A large wave printed on the wrapper for a model building kit of sea rescue ships. Reproduced in 78" x 118". From the nearest distance the cheap colour printing process is revealed which is used in product advertising.
The information printend on the can resembled a logbook entry that immediately evoked in me the stories of sailors, adventurers, a specific form of masculinity combined with the greatness of unpredictable nature. Stereotypes of old times that didn‘t fit the dull production process of a mass product lying in the shelves of a supermarket.
A photo showing „Charisma“ and her crew at full speed on the high seas. While researching for newspaper articles about the ship and the tragedy the vintage print with subtitles was found in the „International Magazine Services photo archive - IMS“. The original print is displayed in the exhibition.
As part of the photographic and material investigation of the maritime accident, a model was built that corresponds to the general idea of a fishing trawler, which was then sunk in an aquarium for a week, then photographed in an idealised seascape.
I have dealt with old seafaring myths and the specific materiality in which they are expressed. It was always striking to see a unpredictable nature, which was always represented as an uncontrollable almost godlike quantity. This nature could be challenged, but never controlled. The photographic reproduction of an oil painting on the outer packaging of a ship in a bottle became part of the artwork.
Similar to the moment when you hold a shell to your ear and hear the past sound of the sea. The past can also be heard from this opened pressure vessel. These are probably the last recorded radio messages of the ship giving in formation about its location followed by a weather report of the coast guard. The weak signal that was intercepted can be seen and heard.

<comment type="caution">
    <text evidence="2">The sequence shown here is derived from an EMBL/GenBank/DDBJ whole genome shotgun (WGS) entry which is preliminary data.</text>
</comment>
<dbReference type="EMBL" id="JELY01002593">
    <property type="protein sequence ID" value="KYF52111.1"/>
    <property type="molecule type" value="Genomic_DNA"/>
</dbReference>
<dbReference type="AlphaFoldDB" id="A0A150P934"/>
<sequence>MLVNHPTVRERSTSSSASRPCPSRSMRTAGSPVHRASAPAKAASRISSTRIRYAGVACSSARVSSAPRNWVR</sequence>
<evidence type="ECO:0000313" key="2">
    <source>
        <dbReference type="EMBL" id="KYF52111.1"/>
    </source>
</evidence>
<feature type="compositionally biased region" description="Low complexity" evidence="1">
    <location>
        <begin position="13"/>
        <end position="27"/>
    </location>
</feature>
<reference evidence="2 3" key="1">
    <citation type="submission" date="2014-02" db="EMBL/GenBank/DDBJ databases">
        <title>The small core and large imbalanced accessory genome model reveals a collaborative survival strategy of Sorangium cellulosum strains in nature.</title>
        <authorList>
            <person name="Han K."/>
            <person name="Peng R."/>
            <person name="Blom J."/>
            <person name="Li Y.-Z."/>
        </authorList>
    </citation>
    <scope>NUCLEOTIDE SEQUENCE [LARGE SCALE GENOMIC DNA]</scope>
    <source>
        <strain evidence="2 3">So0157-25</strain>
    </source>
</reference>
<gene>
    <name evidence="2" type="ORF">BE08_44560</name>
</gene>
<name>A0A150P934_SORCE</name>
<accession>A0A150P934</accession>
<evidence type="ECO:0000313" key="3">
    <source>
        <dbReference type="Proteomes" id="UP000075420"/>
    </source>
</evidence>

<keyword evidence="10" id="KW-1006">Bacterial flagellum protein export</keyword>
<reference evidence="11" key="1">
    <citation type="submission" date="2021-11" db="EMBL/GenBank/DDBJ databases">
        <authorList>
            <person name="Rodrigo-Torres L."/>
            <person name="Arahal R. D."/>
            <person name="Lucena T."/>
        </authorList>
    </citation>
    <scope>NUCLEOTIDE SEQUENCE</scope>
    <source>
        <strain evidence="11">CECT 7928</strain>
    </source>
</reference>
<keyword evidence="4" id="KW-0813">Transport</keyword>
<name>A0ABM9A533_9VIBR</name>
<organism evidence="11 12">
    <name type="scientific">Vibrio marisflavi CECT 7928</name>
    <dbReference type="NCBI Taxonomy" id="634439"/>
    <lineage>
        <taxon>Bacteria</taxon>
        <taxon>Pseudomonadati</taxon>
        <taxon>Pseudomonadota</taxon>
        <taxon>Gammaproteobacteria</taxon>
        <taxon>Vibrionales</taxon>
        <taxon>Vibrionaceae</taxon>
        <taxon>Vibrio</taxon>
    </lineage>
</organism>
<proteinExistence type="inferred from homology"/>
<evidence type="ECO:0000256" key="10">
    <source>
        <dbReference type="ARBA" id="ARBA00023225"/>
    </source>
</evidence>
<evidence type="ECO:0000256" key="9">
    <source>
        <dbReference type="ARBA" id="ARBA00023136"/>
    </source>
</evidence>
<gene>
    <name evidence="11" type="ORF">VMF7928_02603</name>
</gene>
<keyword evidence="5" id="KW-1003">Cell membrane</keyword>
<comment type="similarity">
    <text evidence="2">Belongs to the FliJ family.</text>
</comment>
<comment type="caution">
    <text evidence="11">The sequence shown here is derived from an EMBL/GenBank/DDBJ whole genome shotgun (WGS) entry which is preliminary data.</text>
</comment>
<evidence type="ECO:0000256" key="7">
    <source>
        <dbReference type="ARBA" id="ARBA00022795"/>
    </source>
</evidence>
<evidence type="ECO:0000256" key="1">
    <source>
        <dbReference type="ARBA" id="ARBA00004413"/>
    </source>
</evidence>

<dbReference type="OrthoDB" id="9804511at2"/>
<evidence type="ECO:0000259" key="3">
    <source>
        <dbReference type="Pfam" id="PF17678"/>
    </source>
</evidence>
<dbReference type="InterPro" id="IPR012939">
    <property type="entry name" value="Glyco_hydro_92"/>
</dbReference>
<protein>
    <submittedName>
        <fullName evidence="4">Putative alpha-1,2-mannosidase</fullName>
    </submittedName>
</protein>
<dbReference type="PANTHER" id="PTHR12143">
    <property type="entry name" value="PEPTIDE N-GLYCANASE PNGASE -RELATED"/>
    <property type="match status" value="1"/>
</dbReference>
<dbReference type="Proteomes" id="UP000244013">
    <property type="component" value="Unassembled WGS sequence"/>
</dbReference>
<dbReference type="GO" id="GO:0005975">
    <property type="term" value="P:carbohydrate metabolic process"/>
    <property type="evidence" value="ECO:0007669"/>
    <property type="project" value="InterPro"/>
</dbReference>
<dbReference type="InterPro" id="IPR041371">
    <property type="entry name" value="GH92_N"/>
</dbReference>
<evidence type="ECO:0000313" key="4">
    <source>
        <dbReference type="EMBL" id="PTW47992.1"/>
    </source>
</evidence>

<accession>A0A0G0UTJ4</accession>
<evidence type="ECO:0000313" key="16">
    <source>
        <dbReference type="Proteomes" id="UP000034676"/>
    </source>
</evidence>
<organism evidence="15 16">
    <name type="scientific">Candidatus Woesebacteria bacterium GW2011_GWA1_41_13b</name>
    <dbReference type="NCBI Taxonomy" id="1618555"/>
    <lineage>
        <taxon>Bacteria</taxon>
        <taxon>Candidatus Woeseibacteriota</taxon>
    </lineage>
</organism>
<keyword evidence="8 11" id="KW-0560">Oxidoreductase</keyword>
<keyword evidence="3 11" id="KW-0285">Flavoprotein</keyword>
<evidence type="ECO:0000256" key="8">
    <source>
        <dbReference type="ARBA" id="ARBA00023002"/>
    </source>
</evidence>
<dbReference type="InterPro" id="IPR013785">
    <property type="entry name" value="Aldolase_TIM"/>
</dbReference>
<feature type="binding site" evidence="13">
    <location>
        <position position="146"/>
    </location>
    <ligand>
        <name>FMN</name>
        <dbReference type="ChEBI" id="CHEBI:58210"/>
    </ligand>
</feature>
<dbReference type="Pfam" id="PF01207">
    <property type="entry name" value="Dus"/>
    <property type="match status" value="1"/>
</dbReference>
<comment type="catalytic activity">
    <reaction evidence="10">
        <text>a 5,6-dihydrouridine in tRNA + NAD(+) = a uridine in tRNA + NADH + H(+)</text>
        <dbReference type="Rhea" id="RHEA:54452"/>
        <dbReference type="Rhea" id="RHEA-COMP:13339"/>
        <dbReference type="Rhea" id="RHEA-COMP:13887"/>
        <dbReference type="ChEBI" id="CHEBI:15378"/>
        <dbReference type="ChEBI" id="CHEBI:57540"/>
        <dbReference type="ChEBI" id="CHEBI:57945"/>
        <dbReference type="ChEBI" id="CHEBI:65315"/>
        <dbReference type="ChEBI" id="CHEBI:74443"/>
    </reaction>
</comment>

Pigment-inkjet prints, printed wallpaper, fragment of canned fish can, pressure steel sleeve, 7 inch TFT monitor, media player, videoloop (5min), wooden crate 23in x 20in x 20in
I am intrigued by works that start with a tiny piece from reality and through that are able to touch on large questions on today‘s society. Malte Sänger‘s CHARISMA starts with a such a tiny piece and then, in a very playful manner, oscillates between the individual and mass production / consumption, seafaring myths and their disappearance in modern society, mankinds fascination with the ocean and the inability of control. His work also touches on questions of the image, idealized images and their reproduction and thus makes us think about the production of images themselves, too.
(Daniela Friebel, curator, artist)
This photographic work is based on the discovery of a can of canned fish. In addition to the standardised printed code of origin, the name of the ship „CHARISMA“ was also found on it. It turned out that this batch of cans was the last to be brought ashore by the ship before any further trace of the vessel‘s whereabouts disappeared in the vast North Sea. Suddenly, the trivial mass product of an exploitative consumption became the relic of the last signs of human life. The trivial materiality now stood in radical contrast to the quality of information. In this work the discrepancy between identity and materiality in the context of a demythologized world of commodities and products is explored by various photographic investigations.